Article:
Major gift inspires generosity in Calif. congregation's hunger efforts
Written by Sarah Cross December 5, 2011
What began as a simple donation with basic instructions
turned into one of the largest donations by a faith-based organization that one
California food bank has ever received.
The facts are chilling. Nearly 1 in 4 children in California
are now living in poverty according to the recent U.S. census bureau. As
poverty figures for the country have increased tremendously adding to the gap
between rich and poor, California's numbers are more dire than the national average, with nearly 6 million people now living in poverty.
This bad news inspired the Rev. Laurie Manning and the justice-seeking
congregation at Skyline Community UCC in Oakland, Calif., to take aggressive action
when they received a donation of $25,000. The donation came with the simple
instructions "to give to an organization that makes a difference in the
"We're a little church and I'm a little pastor in the
big city of Oakland," said Manning. "We want to make a big difference
in Alameda County, especially now, in this tough economy where 1 in 6 people
don't have enough money to buy healthy food, especially families with children
and the elderly on fixed incomes … increasingly the images of the long food
lines from the Great Depression are returning."
It was clear to the members of Skyline that this donation should
go to the Alameda County Community Food Bank (ACCFB) that operates through a
network of 275 strategically placed member agencies – food pantries, soup
kitchens, child-care centers, senior centers, after-school programs and other
community-based organizations. The Food Bank distributes enough food for 300,000
meals weekly. Because of the Food Bank's purchasing power, $1 donated becomes roughly
$5 in food.
As a small church, Skyline has partnered with the ACCFB for
years through volunteering at the Food Bank, collecting food to donate and
preparing and serving meals at various pantries. The donation gave Skyline an
opportunity to make a much larger positive difference
Skyline had other plans than just making a straightforward
donation. "We didn't want it to be that easy," said Manning. "Simply
providing the gift was not enough for us: we hoped for a bigger miracle."
With the goal of inspiring others to act, they created a
matching gift program. For every dollar contributed to the Food Bank, Skyline
will match that dollar up to $25,000. That's $50,000 – the equivalent of
$250,000 worth of food distributed through the Food Bank.
"We decided we wanted to multiply the loaves of bread,
fish, fresh carrots and broccoli. The gift will provide to feed countless
numbers of poeple," said Manning.
The matching gift program proved to be a success including
an additional big surprise.
Sunday, Sept. 25, Manning was invited to speak as part of
the Alameda County Food Bank's annual "Savor the Season" fundraiser,
held at Wente Vineyards in Livermore and hosted by Dave Clark, a local news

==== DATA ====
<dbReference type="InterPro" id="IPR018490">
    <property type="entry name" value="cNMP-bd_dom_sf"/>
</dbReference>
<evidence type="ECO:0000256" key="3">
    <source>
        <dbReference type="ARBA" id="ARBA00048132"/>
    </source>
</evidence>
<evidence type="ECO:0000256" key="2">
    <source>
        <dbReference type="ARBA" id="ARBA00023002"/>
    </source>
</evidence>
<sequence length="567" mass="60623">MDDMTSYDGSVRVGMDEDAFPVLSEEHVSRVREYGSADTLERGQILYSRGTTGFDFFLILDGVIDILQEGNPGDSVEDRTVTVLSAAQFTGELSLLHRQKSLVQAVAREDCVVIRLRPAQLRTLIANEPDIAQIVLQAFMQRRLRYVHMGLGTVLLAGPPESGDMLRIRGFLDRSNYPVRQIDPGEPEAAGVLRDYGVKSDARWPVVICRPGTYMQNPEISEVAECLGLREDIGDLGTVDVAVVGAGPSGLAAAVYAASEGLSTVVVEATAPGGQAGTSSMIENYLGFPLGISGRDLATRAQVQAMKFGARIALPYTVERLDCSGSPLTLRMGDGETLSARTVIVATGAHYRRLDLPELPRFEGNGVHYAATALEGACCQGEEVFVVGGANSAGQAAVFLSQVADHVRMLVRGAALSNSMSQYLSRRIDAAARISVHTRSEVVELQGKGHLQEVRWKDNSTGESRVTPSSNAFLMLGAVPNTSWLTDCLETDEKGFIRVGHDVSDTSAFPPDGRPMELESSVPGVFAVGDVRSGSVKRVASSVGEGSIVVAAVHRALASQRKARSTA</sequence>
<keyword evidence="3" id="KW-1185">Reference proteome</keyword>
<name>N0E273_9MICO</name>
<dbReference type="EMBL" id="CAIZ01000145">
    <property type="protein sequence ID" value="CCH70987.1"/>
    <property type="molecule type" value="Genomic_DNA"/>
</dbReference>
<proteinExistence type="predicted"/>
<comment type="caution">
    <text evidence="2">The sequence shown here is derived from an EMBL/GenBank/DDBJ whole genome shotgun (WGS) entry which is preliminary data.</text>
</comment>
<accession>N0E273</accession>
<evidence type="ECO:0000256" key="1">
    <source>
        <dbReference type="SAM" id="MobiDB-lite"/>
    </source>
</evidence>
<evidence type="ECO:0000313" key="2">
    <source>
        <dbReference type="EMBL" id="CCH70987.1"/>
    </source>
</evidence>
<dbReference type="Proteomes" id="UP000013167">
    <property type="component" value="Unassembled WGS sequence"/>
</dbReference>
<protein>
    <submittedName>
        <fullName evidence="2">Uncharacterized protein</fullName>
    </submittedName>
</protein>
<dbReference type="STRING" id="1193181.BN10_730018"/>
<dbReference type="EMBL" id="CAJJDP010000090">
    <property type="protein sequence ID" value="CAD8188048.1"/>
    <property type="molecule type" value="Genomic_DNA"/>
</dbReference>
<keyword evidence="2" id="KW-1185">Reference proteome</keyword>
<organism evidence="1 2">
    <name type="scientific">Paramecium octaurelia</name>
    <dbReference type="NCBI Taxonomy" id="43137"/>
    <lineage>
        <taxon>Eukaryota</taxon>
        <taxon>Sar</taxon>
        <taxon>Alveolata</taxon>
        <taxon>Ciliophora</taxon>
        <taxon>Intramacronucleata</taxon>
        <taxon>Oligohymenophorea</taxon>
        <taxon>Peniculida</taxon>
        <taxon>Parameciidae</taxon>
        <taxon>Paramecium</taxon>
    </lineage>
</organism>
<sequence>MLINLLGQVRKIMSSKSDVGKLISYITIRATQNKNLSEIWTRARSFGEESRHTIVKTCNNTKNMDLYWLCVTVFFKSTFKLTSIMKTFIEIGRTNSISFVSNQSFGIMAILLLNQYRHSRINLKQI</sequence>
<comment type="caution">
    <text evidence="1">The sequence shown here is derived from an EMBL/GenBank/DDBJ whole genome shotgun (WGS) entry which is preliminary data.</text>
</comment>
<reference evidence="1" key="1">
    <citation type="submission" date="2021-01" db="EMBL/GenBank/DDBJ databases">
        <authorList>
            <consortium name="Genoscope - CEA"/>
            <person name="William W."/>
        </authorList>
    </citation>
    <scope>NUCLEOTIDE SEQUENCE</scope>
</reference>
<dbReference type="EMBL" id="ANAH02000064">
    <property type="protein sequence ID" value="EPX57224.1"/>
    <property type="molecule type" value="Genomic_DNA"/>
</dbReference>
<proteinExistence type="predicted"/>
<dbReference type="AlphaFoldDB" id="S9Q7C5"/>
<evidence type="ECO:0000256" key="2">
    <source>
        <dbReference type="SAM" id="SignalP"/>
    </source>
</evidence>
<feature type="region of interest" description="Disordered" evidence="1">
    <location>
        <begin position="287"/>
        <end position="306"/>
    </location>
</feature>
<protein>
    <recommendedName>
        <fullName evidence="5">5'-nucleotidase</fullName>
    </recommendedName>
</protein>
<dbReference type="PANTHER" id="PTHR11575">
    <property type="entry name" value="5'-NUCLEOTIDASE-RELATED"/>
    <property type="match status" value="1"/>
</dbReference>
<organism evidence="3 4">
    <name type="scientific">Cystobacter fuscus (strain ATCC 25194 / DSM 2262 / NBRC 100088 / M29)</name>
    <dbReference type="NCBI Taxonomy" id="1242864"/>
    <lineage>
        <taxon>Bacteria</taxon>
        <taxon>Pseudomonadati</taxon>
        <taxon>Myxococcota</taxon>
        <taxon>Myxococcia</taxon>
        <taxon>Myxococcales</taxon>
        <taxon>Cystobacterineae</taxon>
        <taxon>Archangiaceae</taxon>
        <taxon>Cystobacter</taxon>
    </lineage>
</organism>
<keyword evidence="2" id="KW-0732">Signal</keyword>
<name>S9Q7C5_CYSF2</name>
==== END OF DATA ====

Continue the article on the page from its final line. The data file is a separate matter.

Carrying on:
broadcaster. As the Food Bank's largest
annual fundraiser, the 400-person audience included representatives from ACCFB's
major corporate, small business, art and educational groups, and non-profit sponsors.
A large handful of Skyline members were also present. There were live and
silent auctions throughout the night.
Scheduled to speak directly before the live auction, Manning
addressed the crowed about the business of transformation; not only
transforming material and intellectual property into goods and services, but
even more, transforming people's lives generating meaningful positive change in
"Each one of us can make a difference, one person at a
time … our actions have power. Our actions have a rippling effect," Manning
told the crowd. "We're hoping to multiply that effect by acting together.
Together we can end hunger, here in Alameda County. Together we can change
lives for better, especially for children."
Before the live auction began, the auctioneer announced a
message from an anonymous source stating, "Based on Pastor Laurie's
presence and powerful message, we are adding another $10,000 to Skyline's
challenge. So bid generously and bid often."
The initial matching pledge of $25,000 donated through
Skyline by the Manley/Can bequest grew to $35,000. As a centerpiece of the live
auction, Skyline directly assisted in helping the campaign net $293,000, the
equivalent of almost $1.5 million worth of food distributed.
"While the actual dollar amount that was generated by
the match is hard to quantify, we believe that all those paddles (bids) that
were raised during the Hunger Fighter portion of the auction were a direct
result of your presence and powerful message," wrote Kathryn Weber, corporate
partnerships and events coordinator of ACCFP in a letter to Manning. "Your
initial $25,000 challenge (and the additional $10,000 challenge you inspired) has
"Skyline's contribution ranks among the largest single
gifts we've received from a faith-based organization and is an exceptional
gesture given the size of the congregation," said Suzan Bateson, executive
director of the Alameda County Community Food Bank. "We're very honored to
partner with Skyline for the fall campaign and we know that their gift will be
an inspiration to others."
"We were delighted to receive this generous gift,"
said Bateson. "It will go a long way in helping us serve our neighbors in
fundraising effort for ACCFB ended as the UCC began its Mission:1 campaign in which the
more than 1 million food and household items for local food banks, as well as
$111,111 in online donations for hunger-related ministries and $111,111 in
online donations for East Africa famine relief during the Nov. 1-11, 2011
(11-1-11—11-11-11) time period. The UCC also asked its 5,300 congregations to
advocate for hunger-related causes worldwide via 11,111.